August foreclosures at 358471, more defaults expected
“The August report demonstrates that there is still an ample supply of properties filling the foreclosure pipeline even while the outflow of bank-owned REO [real-estate owned] properties onto the resale market is being more carefully regulated,” RealtyTrac Chief Executive Officer James Saccacio said in a statement.
Despite a surge in demand in the U.S. housing market after a three year slump, foreclosures are not abating.
The foreclosures are largely related to unemployment. With the unemployment rate at a 26-year high (9.7 percent), many home owners have defaulted on mortgage payments.
Davis, a former Federal Reserve Board economist, was quoted by Bloomberg as saying, “As long as 15 million Americans are unemployed, record foreclosures will continue.”
Nevada witnessed the highest foreclosure rate last month with one in every 62 homes receiving a filing. Though there is an 8.4 percent drop in the number from July, foreclosures were up 53 percent from August last year.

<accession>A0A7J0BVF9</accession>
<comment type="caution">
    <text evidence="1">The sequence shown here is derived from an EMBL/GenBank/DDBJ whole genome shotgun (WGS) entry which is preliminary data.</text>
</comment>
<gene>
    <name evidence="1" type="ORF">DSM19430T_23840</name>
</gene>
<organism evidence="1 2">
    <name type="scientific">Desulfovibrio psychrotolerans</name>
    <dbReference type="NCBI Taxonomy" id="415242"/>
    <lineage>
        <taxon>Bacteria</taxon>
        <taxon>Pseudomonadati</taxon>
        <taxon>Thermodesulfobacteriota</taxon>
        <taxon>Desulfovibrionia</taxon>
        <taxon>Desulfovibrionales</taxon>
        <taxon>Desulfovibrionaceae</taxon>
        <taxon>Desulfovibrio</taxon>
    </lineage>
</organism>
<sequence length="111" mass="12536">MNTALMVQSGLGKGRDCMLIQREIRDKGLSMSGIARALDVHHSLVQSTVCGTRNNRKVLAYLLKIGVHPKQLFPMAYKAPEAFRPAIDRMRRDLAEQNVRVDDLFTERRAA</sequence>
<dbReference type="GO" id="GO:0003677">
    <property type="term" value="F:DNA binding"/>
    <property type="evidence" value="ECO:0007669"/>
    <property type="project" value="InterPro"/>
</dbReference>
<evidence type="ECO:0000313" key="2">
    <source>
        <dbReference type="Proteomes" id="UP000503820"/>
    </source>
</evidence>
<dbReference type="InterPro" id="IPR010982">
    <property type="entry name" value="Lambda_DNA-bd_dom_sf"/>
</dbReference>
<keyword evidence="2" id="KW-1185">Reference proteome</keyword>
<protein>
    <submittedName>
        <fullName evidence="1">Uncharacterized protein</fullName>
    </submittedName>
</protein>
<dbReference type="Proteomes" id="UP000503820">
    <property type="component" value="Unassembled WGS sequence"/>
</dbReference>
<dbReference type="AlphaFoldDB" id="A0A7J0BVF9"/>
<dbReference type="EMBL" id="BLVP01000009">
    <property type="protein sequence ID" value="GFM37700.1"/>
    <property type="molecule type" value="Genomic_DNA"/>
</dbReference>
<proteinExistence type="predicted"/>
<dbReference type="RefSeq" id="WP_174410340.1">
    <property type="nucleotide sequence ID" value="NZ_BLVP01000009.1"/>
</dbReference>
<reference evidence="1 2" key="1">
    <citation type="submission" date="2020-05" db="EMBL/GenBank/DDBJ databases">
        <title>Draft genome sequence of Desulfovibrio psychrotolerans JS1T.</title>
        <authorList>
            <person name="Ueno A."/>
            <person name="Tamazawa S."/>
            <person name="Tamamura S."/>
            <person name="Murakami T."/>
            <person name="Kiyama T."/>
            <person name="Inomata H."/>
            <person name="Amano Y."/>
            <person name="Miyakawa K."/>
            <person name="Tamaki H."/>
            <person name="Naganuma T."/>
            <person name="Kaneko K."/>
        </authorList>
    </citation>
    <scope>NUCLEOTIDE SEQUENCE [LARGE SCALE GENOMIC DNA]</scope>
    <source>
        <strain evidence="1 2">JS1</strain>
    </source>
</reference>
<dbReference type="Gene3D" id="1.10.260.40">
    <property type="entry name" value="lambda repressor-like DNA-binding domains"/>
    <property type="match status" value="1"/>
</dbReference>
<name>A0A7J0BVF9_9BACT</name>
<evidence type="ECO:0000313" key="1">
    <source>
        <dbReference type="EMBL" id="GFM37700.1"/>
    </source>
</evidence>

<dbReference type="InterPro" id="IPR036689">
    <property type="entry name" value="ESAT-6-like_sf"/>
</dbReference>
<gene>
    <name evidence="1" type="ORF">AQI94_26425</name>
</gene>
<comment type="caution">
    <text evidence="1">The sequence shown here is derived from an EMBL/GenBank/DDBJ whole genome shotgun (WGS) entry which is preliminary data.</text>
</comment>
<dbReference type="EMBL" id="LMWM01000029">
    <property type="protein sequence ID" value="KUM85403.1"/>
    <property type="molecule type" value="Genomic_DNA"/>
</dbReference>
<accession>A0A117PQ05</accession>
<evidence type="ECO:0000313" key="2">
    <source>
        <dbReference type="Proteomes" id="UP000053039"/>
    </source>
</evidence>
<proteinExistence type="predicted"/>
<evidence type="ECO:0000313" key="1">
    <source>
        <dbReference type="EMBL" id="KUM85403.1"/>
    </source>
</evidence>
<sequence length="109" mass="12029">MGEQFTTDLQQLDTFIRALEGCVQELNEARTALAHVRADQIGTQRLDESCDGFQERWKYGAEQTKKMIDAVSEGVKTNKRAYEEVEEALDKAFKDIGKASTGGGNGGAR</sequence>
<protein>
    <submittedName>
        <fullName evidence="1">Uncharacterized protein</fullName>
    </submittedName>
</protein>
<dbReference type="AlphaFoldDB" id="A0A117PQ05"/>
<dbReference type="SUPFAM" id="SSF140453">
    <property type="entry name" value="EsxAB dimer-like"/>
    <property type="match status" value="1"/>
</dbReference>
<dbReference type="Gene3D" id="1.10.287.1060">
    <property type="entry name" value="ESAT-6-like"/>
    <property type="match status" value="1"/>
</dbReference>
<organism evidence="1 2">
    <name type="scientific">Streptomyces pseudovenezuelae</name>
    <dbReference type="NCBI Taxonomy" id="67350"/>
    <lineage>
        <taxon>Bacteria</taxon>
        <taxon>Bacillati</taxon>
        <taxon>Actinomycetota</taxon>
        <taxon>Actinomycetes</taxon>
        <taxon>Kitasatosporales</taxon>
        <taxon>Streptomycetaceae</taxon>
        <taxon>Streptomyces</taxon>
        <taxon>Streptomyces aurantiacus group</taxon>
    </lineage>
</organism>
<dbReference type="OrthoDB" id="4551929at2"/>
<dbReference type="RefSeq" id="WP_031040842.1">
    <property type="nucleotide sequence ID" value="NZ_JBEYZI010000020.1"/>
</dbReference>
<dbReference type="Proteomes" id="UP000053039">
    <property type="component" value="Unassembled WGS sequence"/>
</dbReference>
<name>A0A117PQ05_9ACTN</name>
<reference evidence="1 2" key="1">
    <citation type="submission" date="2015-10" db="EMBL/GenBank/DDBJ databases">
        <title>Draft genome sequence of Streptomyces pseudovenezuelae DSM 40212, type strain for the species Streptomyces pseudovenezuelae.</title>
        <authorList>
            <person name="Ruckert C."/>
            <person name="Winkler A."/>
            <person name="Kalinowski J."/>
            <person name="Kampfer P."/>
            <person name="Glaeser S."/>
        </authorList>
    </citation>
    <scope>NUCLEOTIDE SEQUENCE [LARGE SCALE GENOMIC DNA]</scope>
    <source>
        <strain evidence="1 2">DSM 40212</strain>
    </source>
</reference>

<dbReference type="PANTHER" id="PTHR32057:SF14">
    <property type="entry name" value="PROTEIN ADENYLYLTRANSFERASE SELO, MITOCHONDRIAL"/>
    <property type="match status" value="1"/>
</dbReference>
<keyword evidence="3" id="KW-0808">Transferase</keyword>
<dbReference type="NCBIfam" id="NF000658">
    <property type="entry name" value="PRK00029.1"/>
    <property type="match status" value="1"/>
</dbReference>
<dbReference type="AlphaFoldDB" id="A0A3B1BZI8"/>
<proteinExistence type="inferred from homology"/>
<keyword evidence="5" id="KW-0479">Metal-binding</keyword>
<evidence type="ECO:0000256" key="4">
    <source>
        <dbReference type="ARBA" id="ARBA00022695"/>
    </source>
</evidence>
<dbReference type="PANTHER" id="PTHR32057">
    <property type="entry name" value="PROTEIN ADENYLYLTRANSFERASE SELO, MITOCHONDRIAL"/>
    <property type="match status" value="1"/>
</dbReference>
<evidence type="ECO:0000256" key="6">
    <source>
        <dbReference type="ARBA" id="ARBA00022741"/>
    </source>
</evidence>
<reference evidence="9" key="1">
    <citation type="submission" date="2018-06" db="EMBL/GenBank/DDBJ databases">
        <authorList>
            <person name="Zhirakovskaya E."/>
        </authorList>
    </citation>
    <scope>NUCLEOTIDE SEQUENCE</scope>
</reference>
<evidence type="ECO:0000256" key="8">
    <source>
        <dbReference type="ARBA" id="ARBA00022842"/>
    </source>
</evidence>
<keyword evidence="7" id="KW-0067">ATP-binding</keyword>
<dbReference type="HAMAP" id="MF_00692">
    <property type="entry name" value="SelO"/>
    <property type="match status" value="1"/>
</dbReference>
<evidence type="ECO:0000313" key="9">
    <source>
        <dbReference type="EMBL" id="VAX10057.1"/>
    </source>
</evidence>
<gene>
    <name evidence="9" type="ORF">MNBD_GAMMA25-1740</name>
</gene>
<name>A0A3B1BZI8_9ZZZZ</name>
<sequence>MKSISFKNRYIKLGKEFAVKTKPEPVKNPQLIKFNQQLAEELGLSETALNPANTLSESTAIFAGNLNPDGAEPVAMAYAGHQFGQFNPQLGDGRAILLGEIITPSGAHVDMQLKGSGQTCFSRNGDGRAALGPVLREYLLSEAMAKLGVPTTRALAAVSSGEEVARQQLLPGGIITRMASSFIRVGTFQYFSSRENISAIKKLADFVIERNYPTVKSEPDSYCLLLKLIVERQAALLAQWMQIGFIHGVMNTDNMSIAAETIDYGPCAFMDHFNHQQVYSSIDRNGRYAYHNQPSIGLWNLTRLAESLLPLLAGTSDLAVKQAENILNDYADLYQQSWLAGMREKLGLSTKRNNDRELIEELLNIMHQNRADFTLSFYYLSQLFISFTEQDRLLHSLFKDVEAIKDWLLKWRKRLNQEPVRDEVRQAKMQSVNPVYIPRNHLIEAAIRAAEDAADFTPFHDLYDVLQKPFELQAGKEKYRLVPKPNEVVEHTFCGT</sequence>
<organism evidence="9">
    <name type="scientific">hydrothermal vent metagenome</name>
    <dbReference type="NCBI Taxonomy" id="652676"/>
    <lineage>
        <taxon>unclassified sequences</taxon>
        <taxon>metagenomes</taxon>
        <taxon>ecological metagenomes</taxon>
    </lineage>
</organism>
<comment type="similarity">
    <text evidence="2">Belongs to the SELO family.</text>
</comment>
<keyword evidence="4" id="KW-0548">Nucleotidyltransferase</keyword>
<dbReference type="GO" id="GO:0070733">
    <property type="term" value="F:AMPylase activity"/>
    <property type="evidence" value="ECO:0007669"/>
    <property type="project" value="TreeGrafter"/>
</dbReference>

Next highest foreclosure rate was reported in Florida where one in every 140 households receiving a filing. Others in the top ten states for foreclosure filings were California, Arizona, Michigan, Idaho, Utah, Colorado, Georgia and Illinois.
A 9.6 percent drop in default rate has helped Arizona lower its foreclosure rate to fourth-highest in August from third-highest in July.
More foreclosures underway
In an effort to prevent foreclosures, the administration has launched Making Home Affordable program. Under the program, lenders are paid to reduce borrowers’ monthly installments.
Though a number of families have been able to modify their loans, progress is very slow and more foreclosures are expected, according to the Treasury Department.
Rick Sharga, senior vice president at the Irvine, California-based company, stated that RealtyTrac is revising its estimate for foreclosures this year.
Approximately 3.4 million households will get a default notice this year, up from the prior estimate of 3 million to 3.2 million, and higher than 2.3 million foreclosures last year.
Rick further added that the numbers are high due to two concurrent problems of high loan defaults, which resulted from laxity in banking regulations, and highest U.S. unemployment rate in 26 years.